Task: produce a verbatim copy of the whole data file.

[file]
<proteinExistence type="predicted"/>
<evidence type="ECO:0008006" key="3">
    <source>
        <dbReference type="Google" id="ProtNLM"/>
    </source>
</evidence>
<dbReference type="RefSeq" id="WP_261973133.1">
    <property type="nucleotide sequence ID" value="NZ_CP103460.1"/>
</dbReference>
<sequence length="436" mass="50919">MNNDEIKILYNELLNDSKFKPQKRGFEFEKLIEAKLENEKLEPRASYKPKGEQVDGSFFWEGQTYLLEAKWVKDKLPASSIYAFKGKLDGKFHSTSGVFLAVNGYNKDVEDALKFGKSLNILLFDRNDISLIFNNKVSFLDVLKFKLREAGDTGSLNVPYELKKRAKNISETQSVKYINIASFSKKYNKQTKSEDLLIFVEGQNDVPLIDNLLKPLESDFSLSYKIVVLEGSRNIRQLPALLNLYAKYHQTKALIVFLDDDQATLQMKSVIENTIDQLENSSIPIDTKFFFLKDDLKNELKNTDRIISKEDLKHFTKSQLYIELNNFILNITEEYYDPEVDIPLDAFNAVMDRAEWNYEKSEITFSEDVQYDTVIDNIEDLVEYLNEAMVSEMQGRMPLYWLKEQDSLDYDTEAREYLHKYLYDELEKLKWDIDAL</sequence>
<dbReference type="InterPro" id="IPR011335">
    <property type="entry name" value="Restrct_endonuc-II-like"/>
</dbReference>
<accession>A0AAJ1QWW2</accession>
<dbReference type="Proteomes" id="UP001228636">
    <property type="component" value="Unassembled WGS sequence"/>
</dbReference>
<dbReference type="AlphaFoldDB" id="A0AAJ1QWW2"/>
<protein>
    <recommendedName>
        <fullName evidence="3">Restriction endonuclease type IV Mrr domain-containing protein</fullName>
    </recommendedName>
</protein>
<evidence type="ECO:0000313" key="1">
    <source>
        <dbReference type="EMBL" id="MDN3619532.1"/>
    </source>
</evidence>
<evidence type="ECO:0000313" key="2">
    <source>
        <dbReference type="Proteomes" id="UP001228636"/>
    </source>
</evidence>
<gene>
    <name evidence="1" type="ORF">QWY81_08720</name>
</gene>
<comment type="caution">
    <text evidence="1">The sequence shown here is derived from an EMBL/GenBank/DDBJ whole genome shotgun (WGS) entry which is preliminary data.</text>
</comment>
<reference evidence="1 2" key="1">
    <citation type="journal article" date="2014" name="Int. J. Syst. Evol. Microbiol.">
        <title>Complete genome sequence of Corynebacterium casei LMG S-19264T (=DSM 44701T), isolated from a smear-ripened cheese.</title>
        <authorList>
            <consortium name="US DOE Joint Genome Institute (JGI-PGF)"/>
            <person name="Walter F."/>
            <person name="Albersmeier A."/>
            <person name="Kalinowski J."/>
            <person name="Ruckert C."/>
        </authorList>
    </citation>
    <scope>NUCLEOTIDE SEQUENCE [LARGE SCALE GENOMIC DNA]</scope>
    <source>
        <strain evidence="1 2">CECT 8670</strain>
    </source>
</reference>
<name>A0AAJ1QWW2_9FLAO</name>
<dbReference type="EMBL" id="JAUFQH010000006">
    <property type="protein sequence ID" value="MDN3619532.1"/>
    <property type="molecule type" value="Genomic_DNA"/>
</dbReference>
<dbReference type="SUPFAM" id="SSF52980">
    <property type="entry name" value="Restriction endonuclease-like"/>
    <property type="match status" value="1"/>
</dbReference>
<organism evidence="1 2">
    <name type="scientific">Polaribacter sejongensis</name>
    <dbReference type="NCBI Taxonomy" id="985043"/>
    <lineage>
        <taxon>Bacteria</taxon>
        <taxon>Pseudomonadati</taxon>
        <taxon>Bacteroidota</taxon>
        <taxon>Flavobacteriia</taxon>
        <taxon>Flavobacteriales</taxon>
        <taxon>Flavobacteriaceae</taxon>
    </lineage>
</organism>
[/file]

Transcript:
<proteinExistence type="predicted"/>
<evidence type="ECO:0008006" key="3">
    <source>
        <dbReference type="Google" id="ProtNLM"/>
    </source>
</evidence>
<dbReference type="RefSeq" id="WP_261973133.1">
    <property type="nucleotide sequence ID" value="NZ_CP103460.1"/>
</dbReference>
<sequence length="436" mass="50919">MNNDEIKILYNELLNDSKFKPQKRGFEFEKLIEAKLENEKLEPRASYKPKGEQVDGSFFWEGQTYLLEAKWVKDKLPASSIYAFKGKLDGKFHSTSGVFLAVNGYNKDVEDALKFGKSLNILLFDRNDISLIFNNKVSFLDVLKFKLREAGDTGSLNVPYELKKRAKNISETQSVKYINIASFSKKYNKQTKSEDLLIFVEGQNDVPLIDNLLKPLESDFSLSYKIVVLEGSRNIRQLPALLNLYAKYHQTKALIVFLDDDQATLQMKSVIENTIDQLENSSIPIDTKFFFLKDDLKNELKNTDRIISKEDLKHFTKSQLYIELNNFILNITEEYYDPEVDIPLDAFNAVMDRAEWNYEKSEITFSEDVQYDTVIDNIEDLVEYLNEAMVSEMQGRMPLYWLKEQDSLDYDTEAREYLHKYLYDELEKLKWDIDAL</sequence>
<dbReference type="InterPro" id="IPR011335">
    <property type="entry name" value="Restrct_endonuc-II-like"/>
</dbReference>
<accession>A0AAJ1QWW2</accession>
<dbReference type="Proteomes" id="UP001228636">
    <property type="component" value="Unassembled WGS sequence"/>
</dbReference>
<dbReference type="AlphaFoldDB" id="A0AAJ1QWW2"/>
<protein>
    <recommendedName>
        <fullName evidence="3">Restriction endonuclease type IV Mrr domain-containing protein</fullName>
    </recommendedName>
</protein>
<evidence type="ECO:0000313" key="1">
    <source>
        <dbReference type="EMBL" id="MDN3619532.1"/>
    </source>
</evidence>
<evidence type="ECO:0000313" key="2">
    <source>
        <dbReference type="Proteomes" id="UP001228636"/>
    </source>
</evidence>
<gene>
    <name evidence="1" type="ORF">QWY81_08720</name>
</gene>
<comment type="caution">
    <text evidence="1">The sequence shown here is derived from an EMBL/GenBank/DDBJ whole genome shotgun (WGS) entry which is preliminary data.</text>
</comment>
<reference evidence="1 2" key="1">
    <citation type="journal article" date="2014" name="Int. J. Syst. Evol. Microbiol.">
        <title>Complete genome sequence of Corynebacterium casei LMG S-19264T (=DSM 44701T), isolated from a smear-ripened cheese.</title>
        <authorList>
            <consortium name="US DOE Joint Genome Institute (JGI-PGF)"/>
            <person name="Walter F."/>
            <person name="Albersmeier A."/>
            <person name="Kalinowski J."/>
            <person name="Ruckert C."/>
        </authorList>
    </citation>
    <scope>NUCLEOTIDE SEQUENCE [LARGE SCALE GENOMIC DNA]</scope>
    <source>
        <strain evidence="1 2">CECT 8670</strain>
    </source>
</reference>
<name>A0AAJ1QWW2_9FLAO</name>
<dbReference type="EMBL" id="JAUFQH010000006">
    <property type="protein sequence ID" value="MDN3619532.1"/>
    <property type="molecule type" value="Genomic_DNA"/>
</dbReference>
<dbReference type="SUPFAM" id="SSF52980">
    <property type="entry name" value="Restriction endonuclease-like"/>
    <property type="match status" value="1"/>
</dbReference>
<organism evidence="1 2">
    <name type="scientific">Polaribacter sejongensis</name>
    <dbReference type="NCBI Taxonomy" id="985043"/>
    <lineage>
        <taxon>Bacteria</taxon>
        <taxon>Pseudomonadati</taxon>
        <taxon>Bacteroidota</taxon>
        <taxon>Flavobacteriia</taxon>
        <taxon>Flavobacteriales</taxon>
        <taxon>Flavobacteriaceae</taxon>
    </lineage>
</organism>